Four years later, the current Liberal government dusted off Plan Nord and relaunched it in April 2015. By 2035, the provincial government anticipates a total of $50 billion in private and public investments, of which at least $ 2.5 billion will be public money.
About $ 20 billion will come from Hydro- Québec from new projects and $ 2 billion will be spent on roads, airports and other public infrastructure. The remaining $28 billion is expected in the form of private- sector investment, largely in the mining sector, like the 29 per cent ownership in the Renard mine.
Although Stornoway says financial assistance was crucial in getting Renard operational, the road was one of the most simple but beneficial contributions from Plan Nord.
In 2012, t he government loaned Stornoway $ 77 million to complete a 240-kilometre extension of Route 167, giving allseason access by way of the Chibougamau and Mistissini communities. The road, championed publicly by Charest as a centrepiece of Plan Nord, became a political lightning rod after costs ballooned from the initial $260 million estimate to more than $470 million.
While every site visit used to mean flying in by float plane or helicopter, Route 167 has allowed Stornoway to drive in crews and equipment, as well as liquefied natural gas to power the mine operations.
Nochane Rousseau, the Mining Leader for Quebec at the PwC consulting firm, says the road will open the potential mining projects that previously could not be easily accessed. It also allows for exploration work that relies less on costly helicopter flights.
“When you have a new mine with new infrastructure you open the territory and decrease the exploration work,” Rousseau said.
At the opening ceremony, Arcand announced the government will continue Route 167 to connect with Route Transtaïga — a road that runs much of the way across the province 100 kilometres north of Renard.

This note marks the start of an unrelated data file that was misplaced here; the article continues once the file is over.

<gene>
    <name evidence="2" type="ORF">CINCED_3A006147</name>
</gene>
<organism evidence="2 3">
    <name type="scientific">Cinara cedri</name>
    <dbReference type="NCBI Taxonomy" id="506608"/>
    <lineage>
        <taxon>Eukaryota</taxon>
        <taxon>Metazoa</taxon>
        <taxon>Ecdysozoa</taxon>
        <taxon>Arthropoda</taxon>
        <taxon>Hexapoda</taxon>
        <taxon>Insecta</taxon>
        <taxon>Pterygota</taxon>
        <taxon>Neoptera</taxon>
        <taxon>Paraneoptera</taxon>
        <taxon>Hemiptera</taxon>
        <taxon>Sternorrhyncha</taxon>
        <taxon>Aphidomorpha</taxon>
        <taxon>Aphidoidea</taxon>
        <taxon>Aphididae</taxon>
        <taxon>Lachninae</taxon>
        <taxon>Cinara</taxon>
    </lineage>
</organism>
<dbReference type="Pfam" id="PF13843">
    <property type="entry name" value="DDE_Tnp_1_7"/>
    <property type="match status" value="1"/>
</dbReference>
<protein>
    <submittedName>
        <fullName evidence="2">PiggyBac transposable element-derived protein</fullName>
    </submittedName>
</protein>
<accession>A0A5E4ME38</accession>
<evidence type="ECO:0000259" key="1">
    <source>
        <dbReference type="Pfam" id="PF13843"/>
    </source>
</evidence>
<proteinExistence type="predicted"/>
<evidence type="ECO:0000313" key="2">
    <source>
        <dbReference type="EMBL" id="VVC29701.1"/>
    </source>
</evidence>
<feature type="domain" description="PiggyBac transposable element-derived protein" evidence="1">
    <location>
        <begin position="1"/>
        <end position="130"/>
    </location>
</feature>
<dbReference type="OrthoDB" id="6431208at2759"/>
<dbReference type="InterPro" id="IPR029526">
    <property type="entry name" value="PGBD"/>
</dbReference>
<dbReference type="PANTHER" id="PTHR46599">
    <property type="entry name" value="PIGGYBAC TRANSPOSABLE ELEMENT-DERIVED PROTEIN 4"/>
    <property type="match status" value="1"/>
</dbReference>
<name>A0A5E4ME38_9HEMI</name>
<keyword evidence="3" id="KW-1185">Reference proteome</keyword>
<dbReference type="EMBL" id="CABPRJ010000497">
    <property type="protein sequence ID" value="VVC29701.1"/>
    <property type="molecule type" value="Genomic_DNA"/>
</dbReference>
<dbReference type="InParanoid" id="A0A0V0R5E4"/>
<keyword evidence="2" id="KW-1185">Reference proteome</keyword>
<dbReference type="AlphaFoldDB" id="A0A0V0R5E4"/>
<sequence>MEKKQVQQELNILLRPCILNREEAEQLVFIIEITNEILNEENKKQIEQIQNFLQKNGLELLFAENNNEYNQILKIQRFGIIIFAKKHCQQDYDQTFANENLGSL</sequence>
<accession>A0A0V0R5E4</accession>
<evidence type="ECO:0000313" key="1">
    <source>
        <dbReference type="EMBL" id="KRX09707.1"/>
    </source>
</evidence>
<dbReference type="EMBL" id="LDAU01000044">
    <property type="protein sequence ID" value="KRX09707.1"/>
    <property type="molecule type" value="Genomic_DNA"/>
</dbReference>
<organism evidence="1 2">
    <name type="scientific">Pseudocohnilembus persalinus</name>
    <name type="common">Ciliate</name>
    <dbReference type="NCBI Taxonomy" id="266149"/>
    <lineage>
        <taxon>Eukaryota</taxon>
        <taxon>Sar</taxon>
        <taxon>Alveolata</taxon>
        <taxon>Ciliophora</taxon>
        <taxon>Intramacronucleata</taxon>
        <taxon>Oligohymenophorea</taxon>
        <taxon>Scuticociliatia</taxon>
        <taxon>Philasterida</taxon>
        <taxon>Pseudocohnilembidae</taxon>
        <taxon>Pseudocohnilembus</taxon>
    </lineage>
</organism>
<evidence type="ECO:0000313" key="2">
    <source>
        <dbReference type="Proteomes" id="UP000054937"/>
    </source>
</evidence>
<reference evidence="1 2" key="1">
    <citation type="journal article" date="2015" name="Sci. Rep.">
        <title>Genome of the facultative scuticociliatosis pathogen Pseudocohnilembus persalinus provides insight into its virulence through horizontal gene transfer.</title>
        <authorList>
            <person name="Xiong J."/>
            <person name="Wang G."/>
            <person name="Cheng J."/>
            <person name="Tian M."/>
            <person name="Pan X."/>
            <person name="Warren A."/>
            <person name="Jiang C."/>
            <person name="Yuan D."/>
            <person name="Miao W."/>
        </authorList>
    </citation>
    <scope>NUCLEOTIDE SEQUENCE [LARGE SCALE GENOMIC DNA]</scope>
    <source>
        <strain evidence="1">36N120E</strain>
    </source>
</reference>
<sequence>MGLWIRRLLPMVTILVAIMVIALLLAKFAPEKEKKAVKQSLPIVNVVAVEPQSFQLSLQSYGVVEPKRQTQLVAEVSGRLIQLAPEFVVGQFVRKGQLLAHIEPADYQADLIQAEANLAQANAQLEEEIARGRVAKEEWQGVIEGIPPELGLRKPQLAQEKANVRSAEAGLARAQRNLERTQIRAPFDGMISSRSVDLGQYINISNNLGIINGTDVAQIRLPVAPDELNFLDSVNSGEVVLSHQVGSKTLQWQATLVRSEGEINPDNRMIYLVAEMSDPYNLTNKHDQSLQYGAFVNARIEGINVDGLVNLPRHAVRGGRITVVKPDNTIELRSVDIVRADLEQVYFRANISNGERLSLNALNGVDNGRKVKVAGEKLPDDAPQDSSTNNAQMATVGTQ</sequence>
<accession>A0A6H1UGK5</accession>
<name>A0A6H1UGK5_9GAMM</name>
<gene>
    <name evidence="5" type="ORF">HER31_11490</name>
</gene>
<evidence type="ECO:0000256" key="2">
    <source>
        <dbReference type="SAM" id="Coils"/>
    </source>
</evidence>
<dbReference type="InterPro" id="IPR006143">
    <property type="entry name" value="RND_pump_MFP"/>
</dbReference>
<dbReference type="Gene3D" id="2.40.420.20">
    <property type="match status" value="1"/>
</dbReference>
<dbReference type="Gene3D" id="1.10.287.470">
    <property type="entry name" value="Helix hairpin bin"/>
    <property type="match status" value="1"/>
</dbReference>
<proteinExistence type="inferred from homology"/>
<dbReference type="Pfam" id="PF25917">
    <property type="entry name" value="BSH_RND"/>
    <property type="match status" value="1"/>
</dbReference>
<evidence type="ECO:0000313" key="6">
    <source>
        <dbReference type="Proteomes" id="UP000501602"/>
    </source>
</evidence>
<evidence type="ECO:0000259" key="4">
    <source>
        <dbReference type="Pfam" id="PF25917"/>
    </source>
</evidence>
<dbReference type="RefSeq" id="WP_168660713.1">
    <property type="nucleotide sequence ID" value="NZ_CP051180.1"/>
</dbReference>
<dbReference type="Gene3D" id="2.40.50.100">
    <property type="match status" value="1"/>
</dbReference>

“If they do that, they open northern Quebec,” Rousseau said. “(Arcand) did not say when they’re going to do it, but he said that they’re going to work on it.”
The Plan Nord covers 1.2 million square kilometres, representing 72 per cent of Quebec’s land mass but, with only 120,000 people — about a third of whom are First Nations — it’s less than two per cent of Quebec’s population.
Although the Renard mine is built on what is designated as public land, it is considered to be territory of the Cree First Nations.
The Cree do not have any direct investment and there is no financial compensation for having the Renard mine on the land.
Chief of the Mistissini Cree Nation, Richard Shecapio, says the community does benefit from training and employment, including business for contractors during the construction, operation and closure of the project. Though the mine’s staff come from more than 20 different countries, 92 per cent of workers have come from Quebec, 26 per cent of whom are Mistissini Cree.
“When there’s careful consultation with the population, it smooths out the resource development opportunities for companies,” Shecapio said, adding that this was the case with Renard.
When the mine’s resources are exhausted, Renard will close. Stornoway says it will leave the airport for the community, along with the access created by Route 167, which Shecapio says could mean more commercial investment as well as easier travel to traditional trap lines.
The Plan Nord has been criticized for focusing too heavily on the resource sector as the price of metals and minerals have fallen in recent years due to global economic factors the government describes as “cyclical.”
Manson says Stornoway’s revenue is set apart from these trends as 99 per cent of the stones at Renard will be sold as gems, with the last one per cent for industrial uses. While diamond prices have fluctuated over the years along with supply and demand, Manson says the market is more stable than copper, zinc and other minerals.
“These gifting traditions for diamonds are cross-cultural and across demographics. Human society needs there to be something like this,” he said.
Stornoway is now looking for more projects, exploring a site 100 km south of Renard as well as in Saskatchewan and Nunavut. For the moment Manson says the company is focusing most of its effort on this diamond mine.